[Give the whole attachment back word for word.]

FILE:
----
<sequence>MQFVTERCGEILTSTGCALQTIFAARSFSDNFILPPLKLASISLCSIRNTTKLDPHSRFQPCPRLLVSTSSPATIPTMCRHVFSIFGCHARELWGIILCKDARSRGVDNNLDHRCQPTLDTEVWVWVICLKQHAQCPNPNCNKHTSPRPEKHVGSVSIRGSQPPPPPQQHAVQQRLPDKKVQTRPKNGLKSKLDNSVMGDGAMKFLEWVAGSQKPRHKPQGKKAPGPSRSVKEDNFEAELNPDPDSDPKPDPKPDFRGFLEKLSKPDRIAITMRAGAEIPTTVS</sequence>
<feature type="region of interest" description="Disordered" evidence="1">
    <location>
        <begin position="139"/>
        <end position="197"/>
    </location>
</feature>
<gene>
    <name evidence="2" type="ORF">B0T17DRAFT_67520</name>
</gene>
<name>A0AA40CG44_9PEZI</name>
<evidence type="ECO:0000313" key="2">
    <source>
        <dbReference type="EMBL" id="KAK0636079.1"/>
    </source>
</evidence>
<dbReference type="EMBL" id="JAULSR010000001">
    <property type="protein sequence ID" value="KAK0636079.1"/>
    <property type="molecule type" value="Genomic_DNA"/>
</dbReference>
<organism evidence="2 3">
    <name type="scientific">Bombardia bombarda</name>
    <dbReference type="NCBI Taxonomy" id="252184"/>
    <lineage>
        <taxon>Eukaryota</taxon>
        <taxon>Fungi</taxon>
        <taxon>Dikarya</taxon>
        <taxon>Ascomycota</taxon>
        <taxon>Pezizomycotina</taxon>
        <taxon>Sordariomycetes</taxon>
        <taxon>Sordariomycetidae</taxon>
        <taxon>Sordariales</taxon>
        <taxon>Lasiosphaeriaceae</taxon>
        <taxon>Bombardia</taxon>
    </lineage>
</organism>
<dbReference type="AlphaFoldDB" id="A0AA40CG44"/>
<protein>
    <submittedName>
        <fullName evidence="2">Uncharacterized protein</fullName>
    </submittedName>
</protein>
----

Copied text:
<sequence>MQFVTERCGEILTSTGCALQTIFAARSFSDNFILPPLKLASISLCSIRNTTKLDPHSRFQPCPRLLVSTSSPATIPTMCRHVFSIFGCHARELWGIILCKDARSRGVDNNLDHRCQPTLDTEVWVWVICLKQHAQCPNPNCNKHTSPRPEKHVGSVSIRGSQPPPPPQQHAVQQRLPDKKVQTRPKNGLKSKLDNSVMGDGAMKFLEWVAGSQKPRHKPQGKKAPGPSRSVKEDNFEAELNPDPDSDPKPDPKPDFRGFLEKLSKPDRIAITMRAGAEIPTTVS</sequence>
<feature type="region of interest" description="Disordered" evidence="1">
    <location>
        <begin position="139"/>
        <end position="197"/>
    </location>
</feature>
<gene>
    <name evidence="2" type="ORF">B0T17DRAFT_67520</name>
</gene>
<name>A0AA40CG44_9PEZI</name>
<evidence type="ECO:0000313" key="2">
    <source>
        <dbReference type="EMBL" id="KAK0636079.1"/>
    </source>
</evidence>
<dbReference type="EMBL" id="JAULSR010000001">
    <property type="protein sequence ID" value="KAK0636079.1"/>
    <property type="molecule type" value="Genomic_DNA"/>
</dbReference>
<organism evidence="2 3">
    <name type="scientific">Bombardia bombarda</name>
    <dbReference type="NCBI Taxonomy" id="252184"/>
    <lineage>
        <taxon>Eukaryota</taxon>
        <taxon>Fungi</taxon>
        <taxon>Dikarya</taxon>
        <taxon>Ascomycota</taxon>
        <taxon>Pezizomycotina</taxon>
        <taxon>Sordariomycetes</taxon>
        <taxon>Sordariomycetidae</taxon>
        <taxon>Sordariales</taxon>
        <taxon>Lasiosphaeriaceae</taxon>
        <taxon>Bombardia</taxon>
    </lineage>
</organism>
<dbReference type="AlphaFoldDB" id="A0AA40CG44"/>
<protein>
    <submittedName>
        <fullName evidence="2">Uncharacterized protein</fullName>
    </submittedName>
</protein>